February 23, 2004 | WebMemo on Asia
On February 25th, the second round of the much-anticipated Six-Party talks will open in Beijing. These talks are an effort by the United States, China, Japan, Russia, and South Korea to reach a diplomatic solution with North Korea to end its nuclear weapons programs. While a complete resolution to the nuclear issue is unlikely during this round, the meetings will nevertheless reaffirm the regional consensus that North Korea must take action to dismantle its illicit nuclear programs. The United States should remain firm in its stance that nothing less than "complete, verifiable, irreversible dismantlement" of North Korea's nuclear programs will be acceptable.
The current standoff began in October 2002 when North Korea admitted to U.S. officials that it was pursuing a highly enriched uranium program in violation of several international agreements, including the 1994 Agreed Framework. When the United States suspended fuel oil shipments to North Korea, per the Agreed Framework, North Korea responded by ejecting UN inspectors from its plutonium facility in Yongbyon and restarting its reactors.
North Korea's position is that its nuclear arms programs are a defensive response to the hostility of the Bush administration, and it therefore demands security guarantees in addition to diplomatic recognition from the United States.
But Pyongyang's claims are spurious. North Korea's nuclear programs go back to the 1990s, well before the Bush administration came into office. Moreover, North Korea already possesses a successful deterrent against potential U.S. military action: its conventional forces, including a million-man army arrayed at the border with South Korea that is capable of destroying Seoul.
Recently, North Korea has hinted that it will offer to freeze its activities at Yongbyon in exchange for energy assistance, security guarantees, and the lifting of trade sanctions by the United States. But the Bush Administration's position has remained firm: only upon North Korea's initial actions to "completely, verifiably and irreversibly" dismantle its nuclear programs will the United States consider economic assistance and security assurances.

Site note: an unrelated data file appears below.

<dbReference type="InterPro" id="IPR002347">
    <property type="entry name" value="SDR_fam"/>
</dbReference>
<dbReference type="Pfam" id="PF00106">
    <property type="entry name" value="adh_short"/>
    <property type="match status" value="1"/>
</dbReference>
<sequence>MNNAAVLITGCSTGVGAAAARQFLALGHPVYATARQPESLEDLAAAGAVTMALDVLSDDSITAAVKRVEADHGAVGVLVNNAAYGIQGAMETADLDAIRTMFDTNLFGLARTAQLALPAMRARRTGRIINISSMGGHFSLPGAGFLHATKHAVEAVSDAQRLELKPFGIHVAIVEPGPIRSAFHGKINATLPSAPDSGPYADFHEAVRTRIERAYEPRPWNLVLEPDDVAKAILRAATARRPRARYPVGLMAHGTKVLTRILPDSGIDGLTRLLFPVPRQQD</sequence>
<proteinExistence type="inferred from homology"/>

While disagreement over the sequence of these actions was at the heart of the discussions during the first round of talks last September, this week's meetings will likely focus on questions about North Korea's separate program to produce highly-enriched uranium (HEU) for nuclear weapons. Despite its October 2002 admission of HEU production, Pyongyang has since vehemently denied the existence of this program. Washington will press Pyongyang to fully disclose and dismantle its HEU program, in addition to its plutonium facilities. North Korea's continued denial will damage the possibility of continuing future negotiations.
Although U.S. intelligence capabilities have come under question in recent months, Pakistani Abdul Qadeer Khan's confessions about aiding North Korea has strengthened Washington's position on North Korea's HEU programs. Nevertheless, skepticism among the other four parties -- particularly China and South Korea -- about the HEU programs will likely embolden North Korea, which has before capitalized on uncertainty to drive wedges among allies and divide coalitions.
Given these challenges, during the talks in Beijing the United States should:
The primary goal of the next round of Six-Party talks in Beijing is to keep alive the existing mechanism of dialogue in order to permanently end North Korea's nuclear ambitions. Although a concrete solution is unlikely to emerge from this round of talks, the recent decision by Libya to give up its weapons programs shows that diplomacy can yield success. The Six-Party format is the best available forum to maintain momentum with North Korea, and only time will tell if it will be sufficient.